The Truven Health Blog

The latest healthcare topics from a trusted, proven, and unbiased source.


Consumer Engagement Grows as CDHPs Gain Popularity

By Truven Staff

Consumer-Driven Health Plans (CDHPs) are one of the fastest growing benefit options offered to employees – and soon may become the dominant plan type. In fact, a recent Kaiser/HRET survey found that CDHP enrollment has gone from just 4 percent of all employees who were given that option in 2006 to 20 percent in 2013. 

In order to ensure CDHP members can effectively engage in their healthcare, employers must provide participants with timely access to consumer information tools to help them understand the range and cost of treatments available through plan providers and also information about provider quality. In the absence of this kind of help, CDHP participants are faced with a daunting task to make effective care decisions.

In addition to employees becoming more educated about their own healthcare, the companies they work for are offering new options that provide incentives and potential savings for the enrollees, as well as the employer itself. As part of a recent survey of Truven Health MarketScan™ data contributors, 64 percent of companies stated that they currently offer one or more CDHP options, and 76 percent stated that they will offer one or more in the future. The majority of these options consist of CDHP or high-deductible health plan (HDHP) with a health savings account (HSA) feature. 

This type of growth is leading to a new paradigm in which more patients are taking on a greater role in treatment decision-making. For instance, under a traditional PPO plan in the past, it was very likely that a breast cancer diagnosis would result in a set course of action. However under a well constructed CDHP, the patient can make assessments based on the price she is willing or able to pay, the quality of treatment and providers, and even the best locations to receive the necessary treatment. With the help of her doctors and advisors, she can decide what’s best for her. She is engaged in her own plan for her health and treatment. 

As this substantial shift continues, employers have the ability to empower their employees by providing the opportunity for them to be engaged in their own healthcare decisions, leading to cost-savings for the employee — and the organization.   

To learn more about achieving year-round engagement with your employees, please access this from Truven Health Analytics.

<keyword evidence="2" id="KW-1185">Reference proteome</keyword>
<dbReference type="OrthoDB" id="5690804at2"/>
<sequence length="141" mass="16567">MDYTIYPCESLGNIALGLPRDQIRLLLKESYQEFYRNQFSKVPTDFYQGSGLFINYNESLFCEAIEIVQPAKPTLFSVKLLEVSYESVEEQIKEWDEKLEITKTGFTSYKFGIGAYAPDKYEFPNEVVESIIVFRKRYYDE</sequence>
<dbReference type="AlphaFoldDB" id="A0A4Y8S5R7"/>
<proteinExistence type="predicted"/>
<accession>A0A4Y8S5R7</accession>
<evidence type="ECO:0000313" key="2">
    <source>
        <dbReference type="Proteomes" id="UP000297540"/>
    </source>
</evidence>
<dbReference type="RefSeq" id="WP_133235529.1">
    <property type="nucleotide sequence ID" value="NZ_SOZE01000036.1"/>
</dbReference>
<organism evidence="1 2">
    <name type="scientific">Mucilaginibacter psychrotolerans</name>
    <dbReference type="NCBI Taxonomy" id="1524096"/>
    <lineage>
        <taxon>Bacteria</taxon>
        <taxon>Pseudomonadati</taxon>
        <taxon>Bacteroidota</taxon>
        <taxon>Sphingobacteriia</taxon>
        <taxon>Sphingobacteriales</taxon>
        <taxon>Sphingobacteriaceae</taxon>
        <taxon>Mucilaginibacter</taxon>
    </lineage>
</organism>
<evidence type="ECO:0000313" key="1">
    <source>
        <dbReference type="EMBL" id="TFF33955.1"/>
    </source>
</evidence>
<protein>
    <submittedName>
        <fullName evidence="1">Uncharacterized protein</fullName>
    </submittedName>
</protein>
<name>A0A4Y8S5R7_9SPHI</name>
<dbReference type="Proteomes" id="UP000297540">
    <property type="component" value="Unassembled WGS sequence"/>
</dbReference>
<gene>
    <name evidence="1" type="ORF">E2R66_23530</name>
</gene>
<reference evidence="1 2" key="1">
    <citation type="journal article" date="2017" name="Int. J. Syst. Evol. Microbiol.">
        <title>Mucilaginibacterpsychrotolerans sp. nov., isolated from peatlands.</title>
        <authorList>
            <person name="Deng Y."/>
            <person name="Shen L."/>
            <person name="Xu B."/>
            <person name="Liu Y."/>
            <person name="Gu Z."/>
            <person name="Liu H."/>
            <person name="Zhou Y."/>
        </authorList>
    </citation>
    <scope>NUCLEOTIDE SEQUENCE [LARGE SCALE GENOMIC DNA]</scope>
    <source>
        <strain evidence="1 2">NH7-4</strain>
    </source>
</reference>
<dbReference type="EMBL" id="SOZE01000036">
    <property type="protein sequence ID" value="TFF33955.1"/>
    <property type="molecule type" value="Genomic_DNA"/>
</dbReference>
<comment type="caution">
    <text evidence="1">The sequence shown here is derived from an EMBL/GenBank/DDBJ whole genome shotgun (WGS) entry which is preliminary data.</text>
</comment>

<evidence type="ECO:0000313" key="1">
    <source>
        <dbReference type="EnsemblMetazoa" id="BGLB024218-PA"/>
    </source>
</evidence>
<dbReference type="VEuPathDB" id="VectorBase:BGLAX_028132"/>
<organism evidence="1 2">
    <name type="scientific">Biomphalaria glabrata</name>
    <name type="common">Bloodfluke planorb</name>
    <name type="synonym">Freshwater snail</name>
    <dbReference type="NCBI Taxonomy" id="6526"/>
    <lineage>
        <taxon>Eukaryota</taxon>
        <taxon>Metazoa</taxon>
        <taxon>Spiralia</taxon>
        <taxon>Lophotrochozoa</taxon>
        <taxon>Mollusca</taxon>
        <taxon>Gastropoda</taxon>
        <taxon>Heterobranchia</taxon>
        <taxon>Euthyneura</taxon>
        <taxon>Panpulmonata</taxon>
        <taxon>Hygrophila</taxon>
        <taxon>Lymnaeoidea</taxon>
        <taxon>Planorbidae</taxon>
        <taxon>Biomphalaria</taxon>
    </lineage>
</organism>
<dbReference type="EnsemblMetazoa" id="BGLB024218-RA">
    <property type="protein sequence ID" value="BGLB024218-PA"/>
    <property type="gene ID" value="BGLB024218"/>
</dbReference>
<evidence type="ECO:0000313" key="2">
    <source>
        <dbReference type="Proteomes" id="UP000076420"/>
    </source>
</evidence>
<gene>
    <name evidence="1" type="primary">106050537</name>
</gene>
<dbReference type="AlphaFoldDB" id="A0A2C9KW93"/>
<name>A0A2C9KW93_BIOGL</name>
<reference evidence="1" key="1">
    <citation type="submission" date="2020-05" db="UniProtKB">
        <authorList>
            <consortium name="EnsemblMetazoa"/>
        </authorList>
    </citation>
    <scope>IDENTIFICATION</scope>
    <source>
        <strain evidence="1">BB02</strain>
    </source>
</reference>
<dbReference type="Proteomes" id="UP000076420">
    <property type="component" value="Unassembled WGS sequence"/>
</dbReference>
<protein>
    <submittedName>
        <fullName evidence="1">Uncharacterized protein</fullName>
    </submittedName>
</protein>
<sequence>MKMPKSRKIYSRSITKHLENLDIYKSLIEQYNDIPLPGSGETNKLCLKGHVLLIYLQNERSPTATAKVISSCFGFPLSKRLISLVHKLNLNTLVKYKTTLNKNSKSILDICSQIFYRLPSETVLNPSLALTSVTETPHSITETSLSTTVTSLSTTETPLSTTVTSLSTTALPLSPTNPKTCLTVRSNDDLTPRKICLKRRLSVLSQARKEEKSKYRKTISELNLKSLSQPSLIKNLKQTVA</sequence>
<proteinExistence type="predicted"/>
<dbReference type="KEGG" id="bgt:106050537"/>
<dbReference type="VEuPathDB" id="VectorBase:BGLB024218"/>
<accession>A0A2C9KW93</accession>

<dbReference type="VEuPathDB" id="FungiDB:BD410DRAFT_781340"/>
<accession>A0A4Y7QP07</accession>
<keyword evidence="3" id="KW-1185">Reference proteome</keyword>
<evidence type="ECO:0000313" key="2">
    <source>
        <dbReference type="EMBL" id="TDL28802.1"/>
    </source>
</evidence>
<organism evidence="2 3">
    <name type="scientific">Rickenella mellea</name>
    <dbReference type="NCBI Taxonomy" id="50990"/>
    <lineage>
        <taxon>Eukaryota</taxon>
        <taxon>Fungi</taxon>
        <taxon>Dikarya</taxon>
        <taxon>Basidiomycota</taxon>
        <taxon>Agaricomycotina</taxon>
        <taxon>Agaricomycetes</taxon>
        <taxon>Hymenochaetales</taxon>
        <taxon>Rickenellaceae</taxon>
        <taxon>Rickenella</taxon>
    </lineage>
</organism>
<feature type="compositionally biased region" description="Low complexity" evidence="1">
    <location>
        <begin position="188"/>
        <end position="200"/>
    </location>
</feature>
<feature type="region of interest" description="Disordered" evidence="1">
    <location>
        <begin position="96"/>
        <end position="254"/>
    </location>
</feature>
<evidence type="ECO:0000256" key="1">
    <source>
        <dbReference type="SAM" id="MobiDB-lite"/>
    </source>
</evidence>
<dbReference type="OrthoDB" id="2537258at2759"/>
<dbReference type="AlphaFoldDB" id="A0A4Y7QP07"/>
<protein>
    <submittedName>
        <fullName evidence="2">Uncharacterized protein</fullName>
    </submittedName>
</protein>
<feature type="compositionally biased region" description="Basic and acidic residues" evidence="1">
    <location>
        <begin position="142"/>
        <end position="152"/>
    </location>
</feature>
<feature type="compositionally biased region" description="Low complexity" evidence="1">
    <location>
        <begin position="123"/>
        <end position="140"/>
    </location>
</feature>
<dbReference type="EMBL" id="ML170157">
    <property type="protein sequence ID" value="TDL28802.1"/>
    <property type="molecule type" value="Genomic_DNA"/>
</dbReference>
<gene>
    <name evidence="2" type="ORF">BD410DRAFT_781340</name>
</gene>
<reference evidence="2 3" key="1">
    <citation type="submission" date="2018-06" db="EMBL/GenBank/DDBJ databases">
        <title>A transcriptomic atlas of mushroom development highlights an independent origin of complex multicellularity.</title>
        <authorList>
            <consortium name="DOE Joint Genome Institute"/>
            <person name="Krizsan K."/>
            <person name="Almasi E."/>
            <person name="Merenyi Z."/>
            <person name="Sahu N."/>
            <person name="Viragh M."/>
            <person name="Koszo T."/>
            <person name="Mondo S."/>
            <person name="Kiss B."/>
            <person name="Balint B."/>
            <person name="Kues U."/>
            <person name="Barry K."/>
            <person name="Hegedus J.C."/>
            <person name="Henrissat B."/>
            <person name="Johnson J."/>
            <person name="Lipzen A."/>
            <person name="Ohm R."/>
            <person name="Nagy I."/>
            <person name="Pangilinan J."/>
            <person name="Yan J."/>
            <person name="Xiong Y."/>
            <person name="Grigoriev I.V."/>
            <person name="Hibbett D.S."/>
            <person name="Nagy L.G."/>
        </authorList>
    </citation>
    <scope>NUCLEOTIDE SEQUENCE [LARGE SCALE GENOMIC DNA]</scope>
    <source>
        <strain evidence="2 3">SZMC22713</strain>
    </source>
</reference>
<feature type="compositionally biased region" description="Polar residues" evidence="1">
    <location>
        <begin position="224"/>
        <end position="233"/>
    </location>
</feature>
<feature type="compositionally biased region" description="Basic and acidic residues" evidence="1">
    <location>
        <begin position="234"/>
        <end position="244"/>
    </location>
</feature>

Chris Justice
Senior Director of Practice Leadership

The Time is Now for Employers to Minimize Their “Cadillac” Tax Exposure

By Truven Staff
Chris Justice imageAlthough the employer mandate included in the Patient Protection and Affordable Care Act (PPACA) has been delayed until January 1, 2015, there isn’t time for employers to take a breather. In fact, employers need to use this time to put their PPACA impact analysis and planning into high gear.

In a newly released insights brief from Truven Health Analytics, , we provide some key insights into what employers should be doing this year. One of the most important is to minimize exposure to the 40 percent “Cadillac” excise tax.

Most of us know that employers with self-funded arrangements will pay the tax on their high-cost plans; carriers will pay the tax on insured plans, presumably passing on costs in the form of higher premiums. Employers need to understand what cost-trend rates they need to maintain to minimize or avoid exposure to the tax. In addition, they will need to consider the impact of high-deductible and consumer-driven health plan designs on population health and health risk.

This means that organizations should be focused today on creating comprehensive healthcare cost projections using various trend and plan design assumptions to inform decisions on cost control measures and cost sharing approaches. Modeling “what-if” plans can help employers assess the viability of different benefit plan and premium contribution scenarios, including high-deductible and consumer-driven health plan designs.

Other items on the smart employer’s to-do list right now should be: determining if their plans meet the minimum value and affordability requirements, assessing the impact of the Patient-Centered Outcomes Research Trust Fund and Transitional Reinsurance fees, and determining the financial impact of exchange migration.

Download our recent insights brief, .

Chris Justice
Senior Director, Practice Leadership

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